must be no space in this line except for the beginning
4 space indent. At the end of the test case, print the
line containing just `.' exactly as it was input.
However, you must perform checks on modus ponens and
discharge inferences. If the checks do not pass, you
must output `$' as the label of the inference and make
the free variable set of the inference be empty. This
label and its empty free variable set will then propa-
gate to the labels and free variable sets of other
inferences that use the inference which did not check.
The check for a `modus ponens N1 N2' inference with
logical formula F2 is that inference N1 has a logical
formula of the form (F1=>F2) and inference N2 has the
logical formula F1.
The check for a `discharge N1 N2' inference is that
it has a logical formula of the form (F1=>F2),
inference N1 is an assumption (check this) with
logical formula F1, and inference N2 has logical
formula F2.
The input data will be such that no output line will be
longer than 80 characters. The N1 and N2 above will
always name previous inferences (though not necessarily
those that will pass the checks for formula or reason).
Sample Input
------ -----
-- SAMPLE 1 --
x A assumption
1 (A=>A) discharge x x
.
-- SAMPLE 2 --
x (A=>B) assumption
y A assumption
1 B modus ponens x y
.
-- SAMPLE 3 --
x (A=>B) assumption
y A assumption
1 B modus ponens x y
2 A modus ponens x 1
3 (A=>B) discharge y 1
4 (A=>A) discharge y 2
5 (B=>(A=>B)) discharge 1 3
6 B modus ponens 3 2
7 B modus ponens 3 y
.
-- SAMPLE 4 --
x (A=>(B=>C)) assumption
y A assumption
z B assumption
1 (B=>C) modus ponens x y
2 C modus ponens 1 z
3 (A=>C) discharge y 2
4 (B=>(A=>C)) discharge z 3
5 ((A=>(B=>C))=>(B=>(A=>C))) discharge x 4
.
Sample Output
------ ------
-- SAMPLE 1 --
x A assumption
x/x
1 (A=>A) discharge x x
(\x.x)/
.
-- SAMPLE 2 --
x (A=>B) assumption
x/x
y A assumption
y/y
1 B modus ponens x y
(xy)/xy
.
-- SAMPLE 3 --
x (A=>B) assumption
x/x
y A assumption
y/y
1 B modus ponens x y
(xy)/xy
2 A modus ponens x 1
$/
3 (A=>B) discharge y 1
(\y.(xy))/x
4 (A=>A) discharge y 2
(\y.$)/
5 (B=>(A=>B)) discharge 1 3
$/
6 B modus ponens 3 2
((\y.(xy))$)/x
7 B modus ponens 3 y
((\y.(xy))y)/xy
.
-- SAMPLE 4 --
x (A=>(B=>C)) assumption
x/x
y A assumption
y/y
z B assumption
z/z
1 (B=>C) modus ponens x y
(xy)/xy
2 C modus ponens 1 z
((xy)z)/xyz
3 (A=>C) discharge y 2
(\y.((xy)z))/xz
4 (B=>(A=>C)) discharge z 3
(\z.(\y.((xy)z)))/x
5 ((A=>(B=>C))=>(B=>(A=>C))) discharge x 4
(\x.(\z.(\y.((xy)z))))/
.
Notes on Labels
----- -- ------
An assumption name X is discharged in a label if it only
occurs inside subexpressions of the label that have the
form (\X...). That is, the \X discharges all X's in
the subexpression it begins.
Thus z is discharged in (a(\z.(xz))) but is not
discharged in (z(\z.(xz))) as in the latter the first
z is outside any (\z...).
In a valid proof of a theorem, all assumptions must be
discharged. This is the same as saying that the free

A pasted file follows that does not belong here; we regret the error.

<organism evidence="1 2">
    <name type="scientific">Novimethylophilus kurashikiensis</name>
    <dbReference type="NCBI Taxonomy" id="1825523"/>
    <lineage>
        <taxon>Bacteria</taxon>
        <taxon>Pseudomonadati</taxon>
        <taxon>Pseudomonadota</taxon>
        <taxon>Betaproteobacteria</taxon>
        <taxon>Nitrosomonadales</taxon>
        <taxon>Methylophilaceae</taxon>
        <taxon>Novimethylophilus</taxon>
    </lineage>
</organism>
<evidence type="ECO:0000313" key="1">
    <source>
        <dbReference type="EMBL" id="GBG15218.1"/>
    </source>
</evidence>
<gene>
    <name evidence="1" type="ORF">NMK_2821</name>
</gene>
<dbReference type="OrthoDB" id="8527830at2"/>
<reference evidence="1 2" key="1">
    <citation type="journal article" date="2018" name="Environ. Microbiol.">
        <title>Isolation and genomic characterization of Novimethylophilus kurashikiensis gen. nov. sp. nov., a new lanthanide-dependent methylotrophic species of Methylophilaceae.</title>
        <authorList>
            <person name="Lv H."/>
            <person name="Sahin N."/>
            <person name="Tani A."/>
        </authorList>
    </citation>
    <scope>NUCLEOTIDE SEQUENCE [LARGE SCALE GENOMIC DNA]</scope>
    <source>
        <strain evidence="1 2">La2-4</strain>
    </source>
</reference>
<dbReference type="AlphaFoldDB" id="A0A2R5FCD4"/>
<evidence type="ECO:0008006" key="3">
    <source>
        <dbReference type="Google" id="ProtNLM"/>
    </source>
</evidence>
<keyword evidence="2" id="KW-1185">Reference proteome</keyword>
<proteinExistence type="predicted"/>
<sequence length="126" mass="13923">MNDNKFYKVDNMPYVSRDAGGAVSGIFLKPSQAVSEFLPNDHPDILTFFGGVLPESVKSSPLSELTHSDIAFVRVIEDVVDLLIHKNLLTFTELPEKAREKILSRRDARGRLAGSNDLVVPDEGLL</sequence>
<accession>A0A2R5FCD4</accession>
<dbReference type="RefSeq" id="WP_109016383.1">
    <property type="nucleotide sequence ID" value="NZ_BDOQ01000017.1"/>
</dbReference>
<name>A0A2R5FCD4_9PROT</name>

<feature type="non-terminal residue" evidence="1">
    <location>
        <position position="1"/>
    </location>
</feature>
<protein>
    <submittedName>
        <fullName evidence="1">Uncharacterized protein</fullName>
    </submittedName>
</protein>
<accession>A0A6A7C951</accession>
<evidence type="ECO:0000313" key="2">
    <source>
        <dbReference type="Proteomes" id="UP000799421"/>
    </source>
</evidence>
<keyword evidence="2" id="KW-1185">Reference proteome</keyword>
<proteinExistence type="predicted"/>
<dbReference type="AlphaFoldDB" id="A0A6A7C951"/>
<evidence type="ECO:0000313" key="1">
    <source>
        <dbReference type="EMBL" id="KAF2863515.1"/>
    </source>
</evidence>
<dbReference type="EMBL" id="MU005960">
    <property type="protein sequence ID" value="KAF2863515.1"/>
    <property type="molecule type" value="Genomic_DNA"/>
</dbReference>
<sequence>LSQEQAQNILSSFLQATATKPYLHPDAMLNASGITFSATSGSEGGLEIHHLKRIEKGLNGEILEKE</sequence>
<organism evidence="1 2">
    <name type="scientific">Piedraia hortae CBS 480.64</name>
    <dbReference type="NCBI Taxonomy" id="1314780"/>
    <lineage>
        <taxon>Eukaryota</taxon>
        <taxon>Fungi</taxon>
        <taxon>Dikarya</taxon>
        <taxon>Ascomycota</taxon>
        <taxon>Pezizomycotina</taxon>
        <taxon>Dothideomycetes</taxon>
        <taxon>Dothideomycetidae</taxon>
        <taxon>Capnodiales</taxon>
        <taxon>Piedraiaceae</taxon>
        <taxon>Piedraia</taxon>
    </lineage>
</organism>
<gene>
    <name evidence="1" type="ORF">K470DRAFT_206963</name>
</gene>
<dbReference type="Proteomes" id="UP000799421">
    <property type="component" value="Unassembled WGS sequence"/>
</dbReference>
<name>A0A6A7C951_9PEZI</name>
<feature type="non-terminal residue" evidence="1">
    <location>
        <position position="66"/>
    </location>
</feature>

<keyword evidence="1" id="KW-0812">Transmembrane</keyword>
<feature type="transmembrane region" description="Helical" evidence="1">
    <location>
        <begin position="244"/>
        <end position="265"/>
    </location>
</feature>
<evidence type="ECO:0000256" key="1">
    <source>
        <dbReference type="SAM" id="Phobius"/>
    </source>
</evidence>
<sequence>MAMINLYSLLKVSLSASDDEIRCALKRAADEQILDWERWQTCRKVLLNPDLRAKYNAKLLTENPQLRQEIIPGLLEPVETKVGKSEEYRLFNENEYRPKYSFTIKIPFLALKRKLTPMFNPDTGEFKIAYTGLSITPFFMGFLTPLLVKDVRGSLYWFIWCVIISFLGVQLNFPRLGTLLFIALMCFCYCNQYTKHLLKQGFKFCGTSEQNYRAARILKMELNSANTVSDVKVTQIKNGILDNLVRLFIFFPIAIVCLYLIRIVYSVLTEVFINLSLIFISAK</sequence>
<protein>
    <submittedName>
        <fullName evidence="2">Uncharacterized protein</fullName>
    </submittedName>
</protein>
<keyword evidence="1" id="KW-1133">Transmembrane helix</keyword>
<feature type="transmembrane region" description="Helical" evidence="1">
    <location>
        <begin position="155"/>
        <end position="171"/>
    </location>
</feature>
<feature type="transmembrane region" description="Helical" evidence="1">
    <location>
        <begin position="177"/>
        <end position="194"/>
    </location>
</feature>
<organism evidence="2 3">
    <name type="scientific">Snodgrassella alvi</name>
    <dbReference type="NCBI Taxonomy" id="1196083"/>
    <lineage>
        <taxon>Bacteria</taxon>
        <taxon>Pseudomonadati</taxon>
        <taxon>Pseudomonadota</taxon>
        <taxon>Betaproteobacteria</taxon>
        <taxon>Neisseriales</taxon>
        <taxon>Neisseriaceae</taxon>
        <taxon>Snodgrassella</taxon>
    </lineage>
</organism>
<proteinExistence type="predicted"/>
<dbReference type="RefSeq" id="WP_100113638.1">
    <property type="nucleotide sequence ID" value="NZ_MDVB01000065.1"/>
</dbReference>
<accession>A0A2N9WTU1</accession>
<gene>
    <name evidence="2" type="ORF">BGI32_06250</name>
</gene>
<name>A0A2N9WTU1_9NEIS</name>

variable set of the proof contains only axioms.
It is possible to prove the following:
If a formula F has a proof with label ((\X.Y)Z) then
it has a proof with label Y[X=Z], which denotes the
label Y with all undischarged X's in it replaced by Z,
provided that Z has no undischarged assumption names
that become discharged when Z is inserted into Y.
Thus the label of a proof can be `reduced' by the
`reduction rule' ((\X.Y)Z) --> Y[X=Z].
Inference labels as we have introduced them have exactly
the same syntax as formula's in lambda calculus, where
we have used the backslash \ in place of the Greek
letter `lambda'. Furthermore, the reduction rule we
have just introduced for inference labels is exactly the
main reduction rule for the lambda calculus, beta reduc-
tion, and our word `discharged' corresponds exactly to
the lambda calculus word `bound'. Lastly, our notion of
`free variables' in a label corresponds exactly to the
notion of free variables in a formula of the lambda
calculus.
It can also be shown that the other reduction rules for
the lambda calculus, alpha reduction and eta reduction,
are valid for inference labels. Thus there is an exact
1-1 correspondence between inference labels and lambda
calculus. This is called the Curry-Howard Isomorphism.
It further turns out that the relation between the
logical formula of an inference and the label of the
inference is exactly the same as the relation between
the type of a lambda calculus formula and the formula.
Thus logical formula can be read as the types of the
labels of their proofs.
Notes on Minimal Propositional Logic
----- -- ------- ------------- -----
The system of propositional logic with just the =>
logical connective and with Pierce's axiom is equivalent
to the standard notion of propositional logic. The
negation of A is represented by (A=>F) where F is not
constrained by the assumptions and may take the value
false. Logical OR of A and B is represented by
(A=>F)=>B. Logical AND of A and B is represented by
((A=>(B=>F))=>F), i.e., the negation of the logical OR
of the negation of A and the negation of B.
If one likes one can introduce F as a constant with the
axiom (F=>F1) for any formula F1 (if you can prove that
`false is true' you can prove anything and your assump-
tions are inconsistent).
File: prooflabel.txt
Author: Bob Walton
Date: Tue Feb 24 04:13:50 EST 2015
The authors have placed this file in the public domain;
they make no warranty and accept no liability for this
file.